Entertainment Tollywood 11 Oct 2016 More freedom down so ...

More freedom down south

DECCAN CHRONICLE. | CHRISTOPHER ISAAC
Published Oct 11, 2016, 12:21 am IST
Updated Oct 11, 2016, 6:27 am IST
When it comes to freedom of expression in films in Hindi vs South Cinema, the latter always scores an advantage say industry insiders
Although movies like Visaranai and Rakht Charitra were released without any difficulty, Udta Punjab had to face critisism from both censor board and political parties
 Although movies like Visaranai and Rakht Charitra were released without any difficulty, Udta Punjab had to face critisism from both censor board and political parties

Tamil director Vetri Maaran’s film Visaranai’s gritty, yet powerful take on corruption and brutality on the Tamil Nadu police force was critically well-received despite its controversial theme. In fact, it is considered a good film to be selected as India’s entry into the Oscar Awards’ foreign languages category this year.
In a recent interview, the director said that because it is a Tamil film, he has had the liberty to portray a controversial topic. Compared to Bollywood, Tamil filmmakers have a lot more freedom of expression. Vetri used the heavily censored Udta Punjab (it was about Punjab’s drug addiction issue) as a point of reference.

Films down South show that the audiences seem to be more open to accepting films with subjects such as caste, and corruption amongst others. From Pokiri and Ram Gopal Varma’s Rakht Charitra series to Antahpuram. Balaji Tharaneetharan, director of critically-acclaimed film Naduvula Konjam Pakkatha Kaanom, says, “In Tamil, like Vetri Maaran opines, it is not that difficult to touch sensitive subjects. However, we also have issues in depicting the reality regarding issues like caste and religion. We can attempt to deal with those subject but it would need a refined approach, since producers would also want to make movies which will come out with ease devoid of problems with censors and other issues.”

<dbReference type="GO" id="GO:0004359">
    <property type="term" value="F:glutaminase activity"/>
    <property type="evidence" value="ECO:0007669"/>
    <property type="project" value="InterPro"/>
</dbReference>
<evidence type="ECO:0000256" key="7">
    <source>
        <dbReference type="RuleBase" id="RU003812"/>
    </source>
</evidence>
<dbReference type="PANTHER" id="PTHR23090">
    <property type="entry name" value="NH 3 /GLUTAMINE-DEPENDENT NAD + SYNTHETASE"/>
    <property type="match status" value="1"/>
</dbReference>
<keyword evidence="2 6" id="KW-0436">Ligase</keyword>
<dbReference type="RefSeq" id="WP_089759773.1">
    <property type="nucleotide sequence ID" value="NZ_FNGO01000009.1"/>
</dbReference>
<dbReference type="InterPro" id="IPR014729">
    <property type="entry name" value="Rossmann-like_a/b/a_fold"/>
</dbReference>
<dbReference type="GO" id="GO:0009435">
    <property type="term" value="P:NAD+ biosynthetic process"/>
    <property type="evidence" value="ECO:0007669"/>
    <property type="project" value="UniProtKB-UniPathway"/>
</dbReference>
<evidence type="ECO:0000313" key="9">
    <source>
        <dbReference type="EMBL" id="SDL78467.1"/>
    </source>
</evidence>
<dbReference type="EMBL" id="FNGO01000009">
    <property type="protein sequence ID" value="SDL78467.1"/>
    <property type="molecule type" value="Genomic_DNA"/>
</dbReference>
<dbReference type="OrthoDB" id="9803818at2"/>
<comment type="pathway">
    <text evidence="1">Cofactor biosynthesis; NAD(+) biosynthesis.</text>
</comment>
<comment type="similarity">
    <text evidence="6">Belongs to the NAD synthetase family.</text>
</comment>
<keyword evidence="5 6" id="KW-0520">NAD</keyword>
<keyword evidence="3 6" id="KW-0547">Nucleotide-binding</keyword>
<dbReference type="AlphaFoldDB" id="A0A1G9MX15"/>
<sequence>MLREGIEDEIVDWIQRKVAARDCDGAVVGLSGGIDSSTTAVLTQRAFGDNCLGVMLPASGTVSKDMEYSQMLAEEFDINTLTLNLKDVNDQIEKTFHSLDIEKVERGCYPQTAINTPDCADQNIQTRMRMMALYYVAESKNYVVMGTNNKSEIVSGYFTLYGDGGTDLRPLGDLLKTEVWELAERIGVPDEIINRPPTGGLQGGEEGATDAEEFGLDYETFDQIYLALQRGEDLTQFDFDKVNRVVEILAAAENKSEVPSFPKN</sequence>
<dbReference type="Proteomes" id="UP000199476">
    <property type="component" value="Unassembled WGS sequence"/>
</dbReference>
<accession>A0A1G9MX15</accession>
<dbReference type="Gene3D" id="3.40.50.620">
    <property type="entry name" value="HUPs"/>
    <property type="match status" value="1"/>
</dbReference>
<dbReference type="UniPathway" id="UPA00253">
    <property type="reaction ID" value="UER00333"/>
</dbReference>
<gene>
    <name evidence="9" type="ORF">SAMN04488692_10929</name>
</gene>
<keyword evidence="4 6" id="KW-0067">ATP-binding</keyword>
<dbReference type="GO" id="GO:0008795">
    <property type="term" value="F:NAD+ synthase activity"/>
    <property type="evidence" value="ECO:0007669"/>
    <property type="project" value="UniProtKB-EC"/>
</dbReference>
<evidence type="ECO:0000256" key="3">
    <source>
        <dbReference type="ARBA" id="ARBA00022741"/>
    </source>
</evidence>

Telugu director Krish agrees, but thinks that it’s the distribution market that plays a heavy hand in the films as well. “I think we have more of a free voice, rather than freedom of expression. Bollywood is mostly determined by the market and the stars, because of the huge corporate structure, which is good for them in terms of revenues. In Telugu, there are more individual producers. It’s more of the corporate versus individual, money versus passion,” he says.

Tollywood director and writer Dasarath adds, “It’s the Tamil audiences that tend to watch such films (like Visaranai), but here too we’ve had filmmakers who come out with stories, such as K. Viswanath. It depends on the director — if he’s good and people believe in him, he’ll get the creative freedom to make such films.” However, Madhur Bhandarkar, who directed the critically and commercially successful Fashion, says that Bollywood cannot be generalised — and points out that the Censor Board’s certification is seen as what really makes or breaks the ‘controvers’.

“Kamal Hassan’s Marudhanayagam faced problems during shooting, his Hey Ram also faced some issues. During the Emergency, Aandhi was banned; the prints for the film Kissa Kursi Ka was burned — the backlash can come from anywhere,” he says, adding, “I think, if the Censor Board passes it, the film should see an easy release, since it comprises of people from different walks of life.”

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